Later on, Jadirji allowed us to interview one of the female fighters provided that we not identify or photograph her, and we reluctantly agreed. N.J.R is a 34-year-old young woman from one of the villages who joined the party more than 15 years ago after she decided to drop out of Istanbul University during her second year of medical school after she and her Kurdish colleagues were politically pressured by Turkish authorities, as she put it. N.J.R explained that her decision to join PKK ranks was prompted by the extreme suffering that Kurdish women in general experience in Turkey due to the state’s intentional efforts to keep them prisoners in their homes, deprive them of education opportunities, and widen the gap between them and men in terms of social rights, not to mention the lack of any social services for the Kurdish woman in that society.
She added, “As a Kurdish girl, I, along with millions of Kurdish women, are banned from even talking in my Kurdish language in my own homeland. I was an outstanding student in every stage of my education, and I scored high enough in my high school diploma to be accepted into medical school, but Turkish authorities subjected me to intolerable pressures because I am a Kurd and I finally dropped out of school. Kurdish women there face three kinds of pressure; one has to do with her being Kurdish, another with her being a woman, and a third in the form of a lack of social justice and equality between her and men. This instilled in me a firm belief that these unjust aspects of life can be rectified by joining the PKK, especially since the lectures and speeches that were delivered by leader Ocalan had a deep impact on me and gave me greater hope of one day reaching salvation through the party.”
On her vision of the future as she spends her time in these mountains and valleys, the young woman said: “There is no doubt that none of us can achieve freedom on their own, and since we are living in these mountains and valleys, then we might be a bit behind on life, but for me, I feel very free and liberated here. The women in these surrounding villages do not enjoy one percent of the freedom that we girls have here, as for the weapons that never leave our sides, they are tied to great liberation goals that fill our hearts with comfort and boost our morale.
Asked if she wishes to become a mother one day, she said: “I do not view my personal life separately from the lives of other Kurdish women, and I do not aspire to settle down in an isolated home and dedicate myself to my husband and children and house cleaning. As for the dream of motherhood, it is linked to the liberation of the society I live in because I do not wish to commit to a man and settle down in a house, no, I want to dedicate my life and struggle to the liberation of all women like myself.”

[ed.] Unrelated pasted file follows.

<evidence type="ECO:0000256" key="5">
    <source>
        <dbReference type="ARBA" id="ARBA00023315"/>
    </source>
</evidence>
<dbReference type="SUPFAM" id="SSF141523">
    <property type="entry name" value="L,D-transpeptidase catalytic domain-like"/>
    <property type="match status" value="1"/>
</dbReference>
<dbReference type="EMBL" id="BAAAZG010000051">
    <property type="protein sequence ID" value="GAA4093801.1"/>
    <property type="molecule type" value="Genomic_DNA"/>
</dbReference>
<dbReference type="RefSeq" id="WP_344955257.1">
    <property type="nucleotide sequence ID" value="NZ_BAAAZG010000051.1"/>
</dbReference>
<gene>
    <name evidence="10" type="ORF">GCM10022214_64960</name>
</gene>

On whether carrying a weapon is necessary or useful for a gentle girl like her, she said, “Yes, I firmly believe that women can take up arms to defend their rights, and even though that is not the only way, it is necessary for women in our position. I personally do not favor this option, but there is no alternative. English women, for example, do not have to take up arms to obtain their rights in a civilized society, but the Kurdish woman, who endures a great deal of oppression, has no choice but to take up arms and pursue legitimate struggle to lift the injustice brought upon her.
As for fighter Sarya Akri, 32, she said that she joined the party nine years ago, but she refused to talk to us even about regular matters without the approval of her immediate superior, who refused to grant her permission. She sufficed with saying that she works in the headquarters we were in to serve her fellow fighters.
As we headed back in the evening, we met with fighter Suzdar Amad, 28, as she and two of her female comrades were heading for a guard station on the side of Qandeel Mountain. At first, she refused to discuss political issues with permission from her superiors, but she changed her mind when we asked her to talk about regular everyday matters, and said, very briefly, that she took up arms nine years ago. Asked about her daily life, she said with a wide smile that she is living the happiest days of her lives in the tall mountains that block out the sun, that the landscape there is stunning, and that her breath is extremely pure and bursting with freedom. As for her academic level, Suzdar said that she left school at an elementary level in a village in the Diyar Bakr Governorate. She quickly picked up her weapon and left on her mission with a gentle farewell.
A Day with the PKK